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February 28, 2011

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Car designer shares vision of innovation hub

IN August 2007, Ma Zhengkun, then 39, gave up 15 years of an affluent life in the United States to return to Shanghai as car design director at SAIC Motor Passenger Vehicle Co.

His job was to oversee the creation of new concept cars like the YeZ (meaning "a leaf"). Its model was recently displayed at the World Expo 2010 Shanghai.

Ma headed up the company's Ruima Car Design Studio, where the dreams of wannabe young car designers are nurtured and the global talents in the field are coaxed on board.

He left Shanghai Automobile Industry Corporation recently and now is the assistant to the president of Chang'an Automobile Group.

His efforts are part of Jiading District's goal to build itself into a car design hub.

Zhang Heng, who has been Ma's colleague for three years at SAIC, described Ma as a very capable, talented and ambitious person.

"He has changed the company's accepted concepts about car design and established a new vision," Zhang said.

Before his return to China, Ma worked for General Motors and the North America Technology Research Center of Honda Motor Co.

His superb working conditions and good pay in the US were the envy of many. But Ma was restless.

"Since China is currently the world's largest auto market, a car designer can find a lot of innovation opportunities here," he explained. "Additionally, my Chinese background can help me design cars catering to the taste of Chinese consumers."

Ma is a native of Beijing, but his professional ambitions lay in Shanghai. He spent two years at the Pan-Asia Automotive Technology Center of Shanghai General Motors, where he increased the staff from 15 to 50 and generated innovative ideas that caught the industry's attention.

Today the center employs more than 130 designers, and is the largest facility of its kind in China.

Ma clearly has the pulse of the domestic automobile industry, but he laments the fact that car design is a lagging sector in it. He's out to change all that.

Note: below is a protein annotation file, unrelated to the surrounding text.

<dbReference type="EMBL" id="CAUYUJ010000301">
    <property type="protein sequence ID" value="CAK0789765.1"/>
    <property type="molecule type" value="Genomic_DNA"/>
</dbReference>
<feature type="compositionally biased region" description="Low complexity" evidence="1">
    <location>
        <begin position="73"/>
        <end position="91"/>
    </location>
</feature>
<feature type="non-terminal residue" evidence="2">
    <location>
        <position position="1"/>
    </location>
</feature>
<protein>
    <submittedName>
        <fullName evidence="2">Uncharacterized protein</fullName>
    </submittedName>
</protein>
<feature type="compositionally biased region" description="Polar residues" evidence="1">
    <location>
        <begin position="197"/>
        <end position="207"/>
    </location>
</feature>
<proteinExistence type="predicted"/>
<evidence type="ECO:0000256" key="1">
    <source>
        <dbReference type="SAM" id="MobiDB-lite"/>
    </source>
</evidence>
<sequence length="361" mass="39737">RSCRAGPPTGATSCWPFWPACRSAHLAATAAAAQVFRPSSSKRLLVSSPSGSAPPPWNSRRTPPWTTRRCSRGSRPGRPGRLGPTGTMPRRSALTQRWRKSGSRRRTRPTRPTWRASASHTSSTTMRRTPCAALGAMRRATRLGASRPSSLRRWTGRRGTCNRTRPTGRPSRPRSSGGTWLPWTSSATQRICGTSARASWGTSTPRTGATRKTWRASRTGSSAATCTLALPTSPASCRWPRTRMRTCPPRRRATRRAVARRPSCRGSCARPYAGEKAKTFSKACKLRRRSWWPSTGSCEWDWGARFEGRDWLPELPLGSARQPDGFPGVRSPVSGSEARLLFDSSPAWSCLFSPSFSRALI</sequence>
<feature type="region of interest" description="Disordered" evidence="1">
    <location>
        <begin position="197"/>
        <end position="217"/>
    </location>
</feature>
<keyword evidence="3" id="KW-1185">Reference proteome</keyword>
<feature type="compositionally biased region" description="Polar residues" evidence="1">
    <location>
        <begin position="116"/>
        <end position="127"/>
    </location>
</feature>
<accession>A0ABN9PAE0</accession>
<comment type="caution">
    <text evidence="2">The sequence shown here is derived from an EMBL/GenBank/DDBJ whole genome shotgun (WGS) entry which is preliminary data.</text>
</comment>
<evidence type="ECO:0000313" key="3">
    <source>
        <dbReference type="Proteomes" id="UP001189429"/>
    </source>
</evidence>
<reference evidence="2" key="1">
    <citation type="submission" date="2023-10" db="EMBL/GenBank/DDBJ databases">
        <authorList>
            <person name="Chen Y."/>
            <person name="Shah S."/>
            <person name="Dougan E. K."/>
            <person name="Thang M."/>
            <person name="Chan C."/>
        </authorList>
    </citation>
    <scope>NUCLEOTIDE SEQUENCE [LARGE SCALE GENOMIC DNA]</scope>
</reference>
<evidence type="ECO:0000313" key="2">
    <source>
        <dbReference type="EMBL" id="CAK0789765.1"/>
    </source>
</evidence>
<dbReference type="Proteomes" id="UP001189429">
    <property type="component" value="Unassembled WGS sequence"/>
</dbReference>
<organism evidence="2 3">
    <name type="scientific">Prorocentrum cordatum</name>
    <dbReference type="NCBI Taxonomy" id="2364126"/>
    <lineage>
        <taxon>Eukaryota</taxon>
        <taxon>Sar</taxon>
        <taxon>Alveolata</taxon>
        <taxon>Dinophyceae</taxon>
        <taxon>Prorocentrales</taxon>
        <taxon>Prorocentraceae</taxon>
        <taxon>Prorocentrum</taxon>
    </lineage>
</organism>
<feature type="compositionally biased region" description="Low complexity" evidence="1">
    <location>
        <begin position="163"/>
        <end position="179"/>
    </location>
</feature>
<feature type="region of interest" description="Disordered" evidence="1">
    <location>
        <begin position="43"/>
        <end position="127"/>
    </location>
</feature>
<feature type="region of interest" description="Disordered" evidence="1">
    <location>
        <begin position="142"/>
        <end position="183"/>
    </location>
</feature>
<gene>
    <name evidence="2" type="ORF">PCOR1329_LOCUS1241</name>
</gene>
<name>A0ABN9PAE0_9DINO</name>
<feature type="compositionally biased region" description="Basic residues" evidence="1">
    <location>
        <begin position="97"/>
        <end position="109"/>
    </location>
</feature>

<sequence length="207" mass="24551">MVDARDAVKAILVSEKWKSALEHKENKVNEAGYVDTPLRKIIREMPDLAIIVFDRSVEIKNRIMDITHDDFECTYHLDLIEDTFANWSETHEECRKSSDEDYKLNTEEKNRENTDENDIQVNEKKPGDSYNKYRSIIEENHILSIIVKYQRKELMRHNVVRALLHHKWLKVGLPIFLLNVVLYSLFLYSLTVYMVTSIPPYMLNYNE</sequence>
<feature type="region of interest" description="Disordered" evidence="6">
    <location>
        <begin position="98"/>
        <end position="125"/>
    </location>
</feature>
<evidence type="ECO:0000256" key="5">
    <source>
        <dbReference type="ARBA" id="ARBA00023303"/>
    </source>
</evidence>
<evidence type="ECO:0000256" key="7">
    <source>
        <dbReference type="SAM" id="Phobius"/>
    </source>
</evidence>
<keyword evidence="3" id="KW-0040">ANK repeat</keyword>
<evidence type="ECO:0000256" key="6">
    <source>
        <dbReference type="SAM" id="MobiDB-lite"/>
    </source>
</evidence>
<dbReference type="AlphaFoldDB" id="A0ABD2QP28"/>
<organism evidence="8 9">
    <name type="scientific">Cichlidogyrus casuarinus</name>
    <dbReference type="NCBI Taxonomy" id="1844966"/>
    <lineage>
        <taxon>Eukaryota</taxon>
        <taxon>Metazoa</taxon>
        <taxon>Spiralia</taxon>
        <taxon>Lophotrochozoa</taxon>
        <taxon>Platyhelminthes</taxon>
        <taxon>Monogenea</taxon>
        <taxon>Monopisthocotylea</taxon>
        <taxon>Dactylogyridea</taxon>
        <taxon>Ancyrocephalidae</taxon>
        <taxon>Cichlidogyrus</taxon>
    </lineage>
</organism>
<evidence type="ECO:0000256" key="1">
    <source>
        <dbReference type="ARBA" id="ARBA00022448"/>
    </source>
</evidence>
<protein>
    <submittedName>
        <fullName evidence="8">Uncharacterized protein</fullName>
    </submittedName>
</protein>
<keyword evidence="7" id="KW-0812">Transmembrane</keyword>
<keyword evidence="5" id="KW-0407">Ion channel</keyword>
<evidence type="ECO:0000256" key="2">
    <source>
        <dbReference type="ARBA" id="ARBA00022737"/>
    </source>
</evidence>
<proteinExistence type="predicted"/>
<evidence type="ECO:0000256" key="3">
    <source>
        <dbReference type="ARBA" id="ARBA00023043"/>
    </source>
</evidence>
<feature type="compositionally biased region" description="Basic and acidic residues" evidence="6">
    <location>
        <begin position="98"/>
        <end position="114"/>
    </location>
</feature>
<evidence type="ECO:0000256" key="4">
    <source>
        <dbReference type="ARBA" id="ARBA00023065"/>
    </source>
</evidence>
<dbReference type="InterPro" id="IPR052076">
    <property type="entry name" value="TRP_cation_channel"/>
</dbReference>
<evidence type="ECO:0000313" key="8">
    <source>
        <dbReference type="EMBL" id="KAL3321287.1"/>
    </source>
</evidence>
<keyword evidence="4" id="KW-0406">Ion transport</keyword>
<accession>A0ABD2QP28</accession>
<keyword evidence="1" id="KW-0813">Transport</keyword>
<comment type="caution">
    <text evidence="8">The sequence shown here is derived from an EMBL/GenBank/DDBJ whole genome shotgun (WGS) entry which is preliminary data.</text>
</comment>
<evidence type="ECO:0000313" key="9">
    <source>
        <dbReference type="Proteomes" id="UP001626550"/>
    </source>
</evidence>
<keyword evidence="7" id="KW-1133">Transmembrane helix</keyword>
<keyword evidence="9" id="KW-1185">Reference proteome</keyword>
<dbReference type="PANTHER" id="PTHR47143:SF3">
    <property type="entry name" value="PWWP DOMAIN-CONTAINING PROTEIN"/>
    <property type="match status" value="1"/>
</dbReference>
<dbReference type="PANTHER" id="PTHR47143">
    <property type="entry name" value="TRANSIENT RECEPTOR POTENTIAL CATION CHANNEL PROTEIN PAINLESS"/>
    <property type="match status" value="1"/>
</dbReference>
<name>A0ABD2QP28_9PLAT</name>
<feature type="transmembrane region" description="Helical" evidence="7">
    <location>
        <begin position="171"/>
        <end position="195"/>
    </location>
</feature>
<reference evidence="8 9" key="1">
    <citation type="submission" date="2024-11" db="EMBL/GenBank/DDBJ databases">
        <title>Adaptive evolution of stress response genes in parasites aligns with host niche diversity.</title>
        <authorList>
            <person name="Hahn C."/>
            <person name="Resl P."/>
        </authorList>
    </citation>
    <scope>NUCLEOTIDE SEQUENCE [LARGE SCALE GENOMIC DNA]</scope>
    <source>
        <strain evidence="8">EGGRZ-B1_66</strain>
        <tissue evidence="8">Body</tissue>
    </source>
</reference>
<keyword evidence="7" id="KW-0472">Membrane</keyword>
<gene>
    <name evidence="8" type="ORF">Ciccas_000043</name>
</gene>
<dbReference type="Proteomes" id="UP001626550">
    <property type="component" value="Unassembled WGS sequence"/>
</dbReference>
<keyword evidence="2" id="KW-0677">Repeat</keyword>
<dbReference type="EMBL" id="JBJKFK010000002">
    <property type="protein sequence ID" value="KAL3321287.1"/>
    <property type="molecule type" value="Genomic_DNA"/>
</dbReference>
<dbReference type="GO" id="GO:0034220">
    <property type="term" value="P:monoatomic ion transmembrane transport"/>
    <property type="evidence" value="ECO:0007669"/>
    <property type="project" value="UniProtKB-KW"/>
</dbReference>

When he returned to China, he went to work at SAIC in a small 12-square-meter office at Jinqiao in the Pudong New Area. There were only nine staff in his department and no serious design facilities.

In early 2008, Ma and his team moved into new quarters in the SAIC Engineering Research Institute in Anting Town, Jiading District. The site provided all the amenities he needed to start serious work on design and he set out to recruit the best staff he could from everywhere in the world.

Ma attended each of the interviews with about 200 candidates. Of those, 70 people have been hired, eight from abroad, and most of them are graduates of Coventry University, which is located near the headquarters of the Rover Group in the UK.

"We recruited many veteran car designers from the UK, Germany and Japan," Ma said, with some pride.

His team includes creative designers, clay model makers, graphic designers, color designers and digital designers. He has established a standard design process based on the advanced GM mode, covering market surveys, graphic design, three-dimensional sculpting, model making, test driving and project management.

Since its inception, the domestic automobile industry has shown reluctance to invest large sums of money in design, fearing perhaps that the best and brightest talent would be quickly lured away to jobs overseas.

"As long as we provide a wide stage for talented designers to showcase their expertise, there is no need to worry about a brain drain," Ma explained.

In the past two years, SAIC has rolled out a series of its own design brands, including Roewe 350, Roewe 550 and the newly revamped Roewe 750.

Its MG series sedans proved to be popular. The design and test drives of new cars are under way, targeting consumers from the low end to the high.

Ma believes in the dream of Jiading as a car design hub.

The district already has built up a wealth of experience in automobile production and assembly, equal to that anywhere in China. But automotive design remains in its infancy.

However, the completion of the Shanghai Automotive Wind Tunnel Center will help a lot in this area.

"Shanghai used to be a capital of innovative design," Ma said. "We can harness that spirit for the car industry."

He was instrumental in efforts to get the Pininfarina Group, famous for its Ferrari racing series, to sign a contract last year locating its China automotive research and development center at the Shanghai International Automotive Town's Research and Development Center.

Ma said his inspiration for design comes from reading and observation. Every time he goes on a trip, Ma opens his eyes to the world around him. He takes in the architecture and observes the clothing, watches, motorbikes, shoes and cell phones of people around him.

He studies the way products are designed and assembled. During the three-day Mid-Autumn Festival last year, he twice visited the World Expo Shanghai to witness innovations on display.

Ma is also an amateur photographer. After trips, he loves to share the stories behind each of his photos with his colleagues. On his annual trip to California, Ma spends more than half of his time in book stores and libraries, reading auto, art and management periodicals.

He said he could have more time to spend with his wife and son, who both support his zeal for work. His son is proud to tell classmates that Roewe or MG cars running on the streets were designed by his father.

Like father, like son? Perhaps. His son is showing great aptitude at school for design-related studies.


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